When I make an investment, my aim is to fund the company to a milestone that enables the company to raise a subsequent round. Such a milestone tends to be achievable in 12 to 14 months. But a startup should raise 18 to 24 months’ capital to ensure some flexibility in case things don’t go according to plan.

A good rule of thumb in Silicon Valley is that every employee costs about $10k per month. By that estimate, a company of 20 people burns $200k for staff plus 25% for overhead, or $250k per month/$3M per year. This is on the richer side of burn rate calculations but given the rate of increase in engineering salaries recently, it may be closer to the norm.

For revenue generating companies, net burn (revenue – expenses) should be kept under $400k – $500k. A company burning more without the immediate prospect of revenue can be a concern because of how quickly these high burn rates reduce runway. Additionally, the company should aim to reach cash flow break even sometime after the Series B, before a Growth round. Again, every company is different, these guidelines are the mental model I’ve built of typical companies who have pitched us and worked with us.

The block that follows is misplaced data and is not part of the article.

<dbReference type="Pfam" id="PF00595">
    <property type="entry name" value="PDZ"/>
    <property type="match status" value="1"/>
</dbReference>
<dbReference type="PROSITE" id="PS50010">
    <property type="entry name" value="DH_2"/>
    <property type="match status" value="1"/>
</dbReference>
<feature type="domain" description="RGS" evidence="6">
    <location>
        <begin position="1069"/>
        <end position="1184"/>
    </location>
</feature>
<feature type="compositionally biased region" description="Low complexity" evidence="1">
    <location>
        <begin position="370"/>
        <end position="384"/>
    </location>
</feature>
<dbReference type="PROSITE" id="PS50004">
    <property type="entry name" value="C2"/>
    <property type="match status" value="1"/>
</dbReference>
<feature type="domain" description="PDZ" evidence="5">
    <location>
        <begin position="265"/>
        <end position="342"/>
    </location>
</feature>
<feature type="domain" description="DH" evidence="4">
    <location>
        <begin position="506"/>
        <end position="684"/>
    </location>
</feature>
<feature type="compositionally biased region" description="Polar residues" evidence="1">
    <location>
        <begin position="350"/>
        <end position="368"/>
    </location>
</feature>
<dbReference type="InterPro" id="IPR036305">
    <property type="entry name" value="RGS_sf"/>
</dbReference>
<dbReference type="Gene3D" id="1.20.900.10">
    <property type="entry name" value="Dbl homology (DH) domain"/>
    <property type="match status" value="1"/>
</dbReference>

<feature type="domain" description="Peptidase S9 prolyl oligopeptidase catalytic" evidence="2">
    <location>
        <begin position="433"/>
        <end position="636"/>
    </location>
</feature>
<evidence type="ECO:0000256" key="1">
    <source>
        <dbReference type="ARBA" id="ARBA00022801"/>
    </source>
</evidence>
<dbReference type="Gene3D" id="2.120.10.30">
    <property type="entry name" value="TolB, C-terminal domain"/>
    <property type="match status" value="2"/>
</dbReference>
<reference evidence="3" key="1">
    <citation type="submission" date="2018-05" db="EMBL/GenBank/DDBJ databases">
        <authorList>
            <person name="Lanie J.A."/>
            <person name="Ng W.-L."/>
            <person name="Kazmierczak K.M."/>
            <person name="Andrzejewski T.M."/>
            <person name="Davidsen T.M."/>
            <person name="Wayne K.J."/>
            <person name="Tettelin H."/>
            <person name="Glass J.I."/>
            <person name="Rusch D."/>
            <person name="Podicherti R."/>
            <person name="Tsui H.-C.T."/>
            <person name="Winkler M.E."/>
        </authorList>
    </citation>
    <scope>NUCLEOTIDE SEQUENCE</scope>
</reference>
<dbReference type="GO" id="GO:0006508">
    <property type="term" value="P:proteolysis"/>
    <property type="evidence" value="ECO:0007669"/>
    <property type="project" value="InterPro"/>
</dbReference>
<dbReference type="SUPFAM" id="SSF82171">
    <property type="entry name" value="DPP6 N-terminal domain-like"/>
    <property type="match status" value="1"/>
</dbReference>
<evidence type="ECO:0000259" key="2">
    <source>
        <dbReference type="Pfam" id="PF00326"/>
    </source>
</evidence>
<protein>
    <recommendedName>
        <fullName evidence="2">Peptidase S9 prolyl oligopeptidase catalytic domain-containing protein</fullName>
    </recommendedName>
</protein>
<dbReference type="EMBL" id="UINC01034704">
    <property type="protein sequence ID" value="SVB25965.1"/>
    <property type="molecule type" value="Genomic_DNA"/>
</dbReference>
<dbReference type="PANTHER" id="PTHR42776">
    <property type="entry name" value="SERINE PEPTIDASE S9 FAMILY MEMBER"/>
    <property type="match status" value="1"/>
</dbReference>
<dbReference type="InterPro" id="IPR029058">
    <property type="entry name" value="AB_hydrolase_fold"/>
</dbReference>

Granted, Silicon Valley is more expensive than many other locales. Similarly, labor rates/salaries that drive the burn rate math are higher than in other regions. Even still, Tunguz makes a good point about the need to raise about 50% more than one expects will be required in terms of time to reach milestones. The “runway” referred to is the total amount of time before the venture crashes and burns due to lack of cash. As your company grows from solopreneur to employing 5+ people, these guidelines should come in handy to successfully manage the enterprise and its valuable cash.